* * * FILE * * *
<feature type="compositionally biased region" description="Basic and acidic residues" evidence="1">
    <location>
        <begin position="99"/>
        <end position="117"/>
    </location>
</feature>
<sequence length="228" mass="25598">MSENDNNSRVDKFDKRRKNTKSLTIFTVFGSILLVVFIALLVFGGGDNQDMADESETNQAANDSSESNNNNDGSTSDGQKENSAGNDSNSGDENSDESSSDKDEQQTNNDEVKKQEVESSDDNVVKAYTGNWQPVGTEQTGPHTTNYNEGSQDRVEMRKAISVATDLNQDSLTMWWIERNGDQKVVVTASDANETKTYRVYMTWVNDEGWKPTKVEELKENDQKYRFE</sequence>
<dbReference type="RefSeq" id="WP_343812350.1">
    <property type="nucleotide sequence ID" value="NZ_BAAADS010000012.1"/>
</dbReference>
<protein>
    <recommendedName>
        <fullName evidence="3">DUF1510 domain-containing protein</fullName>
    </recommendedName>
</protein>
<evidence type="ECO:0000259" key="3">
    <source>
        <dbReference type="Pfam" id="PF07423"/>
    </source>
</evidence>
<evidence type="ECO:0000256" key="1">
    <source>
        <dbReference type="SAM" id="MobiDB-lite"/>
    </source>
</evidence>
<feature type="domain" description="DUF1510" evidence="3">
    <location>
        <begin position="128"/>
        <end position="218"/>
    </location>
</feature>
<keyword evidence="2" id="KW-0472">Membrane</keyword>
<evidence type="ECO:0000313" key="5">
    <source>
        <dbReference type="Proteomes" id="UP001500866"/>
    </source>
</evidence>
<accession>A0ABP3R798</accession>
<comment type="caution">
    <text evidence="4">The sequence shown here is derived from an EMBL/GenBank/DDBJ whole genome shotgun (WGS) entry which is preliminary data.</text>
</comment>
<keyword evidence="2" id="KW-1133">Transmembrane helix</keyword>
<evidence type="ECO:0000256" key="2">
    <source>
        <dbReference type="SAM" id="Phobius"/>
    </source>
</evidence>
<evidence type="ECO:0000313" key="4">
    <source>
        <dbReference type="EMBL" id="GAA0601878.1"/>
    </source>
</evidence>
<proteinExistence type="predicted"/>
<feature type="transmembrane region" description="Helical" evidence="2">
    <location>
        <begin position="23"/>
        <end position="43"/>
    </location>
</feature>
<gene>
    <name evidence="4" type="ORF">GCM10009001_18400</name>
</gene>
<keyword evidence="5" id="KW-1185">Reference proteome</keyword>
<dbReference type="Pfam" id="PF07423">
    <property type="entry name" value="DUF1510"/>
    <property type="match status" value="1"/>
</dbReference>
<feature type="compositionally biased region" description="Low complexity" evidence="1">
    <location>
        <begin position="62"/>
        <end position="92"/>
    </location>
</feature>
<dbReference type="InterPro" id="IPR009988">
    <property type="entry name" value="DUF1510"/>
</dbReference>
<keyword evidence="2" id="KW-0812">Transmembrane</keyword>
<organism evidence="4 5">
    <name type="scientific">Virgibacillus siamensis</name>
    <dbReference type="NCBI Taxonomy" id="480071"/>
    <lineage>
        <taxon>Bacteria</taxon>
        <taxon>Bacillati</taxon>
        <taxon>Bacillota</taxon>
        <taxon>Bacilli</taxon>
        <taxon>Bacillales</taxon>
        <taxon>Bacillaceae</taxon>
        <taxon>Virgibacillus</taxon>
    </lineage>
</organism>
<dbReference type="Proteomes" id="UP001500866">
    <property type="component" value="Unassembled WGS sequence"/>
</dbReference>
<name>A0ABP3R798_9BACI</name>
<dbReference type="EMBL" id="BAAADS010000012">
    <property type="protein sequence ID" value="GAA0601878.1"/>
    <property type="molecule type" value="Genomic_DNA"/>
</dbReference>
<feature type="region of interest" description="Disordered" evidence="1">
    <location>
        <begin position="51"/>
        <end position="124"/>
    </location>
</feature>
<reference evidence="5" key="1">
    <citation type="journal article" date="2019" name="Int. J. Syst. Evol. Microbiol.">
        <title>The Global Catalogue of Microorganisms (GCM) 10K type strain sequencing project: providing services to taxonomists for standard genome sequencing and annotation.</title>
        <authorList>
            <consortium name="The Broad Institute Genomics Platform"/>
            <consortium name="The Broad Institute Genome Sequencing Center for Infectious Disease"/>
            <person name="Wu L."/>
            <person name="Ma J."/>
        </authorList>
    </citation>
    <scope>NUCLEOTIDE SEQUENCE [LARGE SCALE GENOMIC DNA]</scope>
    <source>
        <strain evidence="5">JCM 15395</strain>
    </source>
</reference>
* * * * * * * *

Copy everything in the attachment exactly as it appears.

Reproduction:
<feature type="compositionally biased region" description="Basic and acidic residues" evidence="1">
    <location>
        <begin position="99"/>
        <end position="117"/>
    </location>
</feature>
<sequence length="228" mass="25598">MSENDNNSRVDKFDKRRKNTKSLTIFTVFGSILLVVFIALLVFGGGDNQDMADESETNQAANDSSESNNNNDGSTSDGQKENSAGNDSNSGDENSDESSSDKDEQQTNNDEVKKQEVESSDDNVVKAYTGNWQPVGTEQTGPHTTNYNEGSQDRVEMRKAISVATDLNQDSLTMWWIERNGDQKVVVTASDANETKTYRVYMTWVNDEGWKPTKVEELKENDQKYRFE</sequence>
<dbReference type="RefSeq" id="WP_343812350.1">
    <property type="nucleotide sequence ID" value="NZ_BAAADS010000012.1"/>
</dbReference>
<protein>
    <recommendedName>
        <fullName evidence="3">DUF1510 domain-containing protein</fullName>
    </recommendedName>
</protein>
<evidence type="ECO:0000259" key="3">
    <source>
        <dbReference type="Pfam" id="PF07423"/>
    </source>
</evidence>
<evidence type="ECO:0000256" key="1">
    <source>
        <dbReference type="SAM" id="MobiDB-lite"/>
    </source>
</evidence>
<feature type="domain" description="DUF1510" evidence="3">
    <location>
        <begin position="128"/>
        <end position="218"/>
    </location>
</feature>
<keyword evidence="2" id="KW-0472">Membrane</keyword>
<evidence type="ECO:0000313" key="5">
    <source>
        <dbReference type="Proteomes" id="UP001500866"/>
    </source>
</evidence>
<accession>A0ABP3R798</accession>
<comment type="caution">
    <text evidence="4">The sequence shown here is derived from an EMBL/GenBank/DDBJ whole genome shotgun (WGS) entry which is preliminary data.</text>
</comment>
<keyword evidence="2" id="KW-1133">Transmembrane helix</keyword>
<evidence type="ECO:0000256" key="2">
    <source>
        <dbReference type="SAM" id="Phobius"/>
    </source>
</evidence>
<evidence type="ECO:0000313" key="4">
    <source>
        <dbReference type="EMBL" id="GAA0601878.1"/>
    </source>
</evidence>
<proteinExistence type="predicted"/>
<feature type="transmembrane region" description="Helical" evidence="2">
    <location>
        <begin position="23"/>
        <end position="43"/>
    </location>
</feature>
<gene>
    <name evidence="4" type="ORF">GCM10009001_18400</name>
</gene>
<keyword evidence="5" id="KW-1185">Reference proteome</keyword>
<dbReference type="Pfam" id="PF07423">
    <property type="entry name" value="DUF1510"/>
    <property type="match status" value="1"/>
</dbReference>
<feature type="compositionally biased region" description="Low complexity" evidence="1">
    <location>
        <begin position="62"/>
        <end position="92"/>
    </location>
</feature>
<dbReference type="InterPro" id="IPR009988">
    <property type="entry name" value="DUF1510"/>
</dbReference>
<keyword evidence="2" id="KW-0812">Transmembrane</keyword>
<organism evidence="4 5">
    <name type="scientific">Virgibacillus siamensis</name>
    <dbReference type="NCBI Taxonomy" id="480071"/>
    <lineage>
        <taxon>Bacteria</taxon>
        <taxon>Bacillati</taxon>
        <taxon>Bacillota</taxon>
        <taxon>Bacilli</taxon>
        <taxon>Bacillales</taxon>
        <taxon>Bacillaceae</taxon>
        <taxon>Virgibacillus</taxon>
    </lineage>
</organism>
<dbReference type="Proteomes" id="UP001500866">
    <property type="component" value="Unassembled WGS sequence"/>
</dbReference>
<name>A0ABP3R798_9BACI</name>
<dbReference type="EMBL" id="BAAADS010000012">
    <property type="protein sequence ID" value="GAA0601878.1"/>
    <property type="molecule type" value="Genomic_DNA"/>
</dbReference>
<feature type="region of interest" description="Disordered" evidence="1">
    <location>
        <begin position="51"/>
        <end position="124"/>
    </location>
</feature>
<reference evidence="5" key="1">
    <citation type="journal article" date="2019" name="Int. J. Syst. Evol. Microbiol.">
        <title>The Global Catalogue of Microorganisms (GCM) 10K type strain sequencing project: providing services to taxonomists for standard genome sequencing and annotation.</title>
        <authorList>
            <consortium name="The Broad Institute Genomics Platform"/>
            <consortium name="The Broad Institute Genome Sequencing Center for Infectious Disease"/>
            <person name="Wu L."/>
            <person name="Ma J."/>
        </authorList>
    </citation>
    <scope>NUCLEOTIDE SEQUENCE [LARGE SCALE GENOMIC DNA]</scope>
    <source>
        <strain evidence="5">JCM 15395</strain>
    </source>
</reference>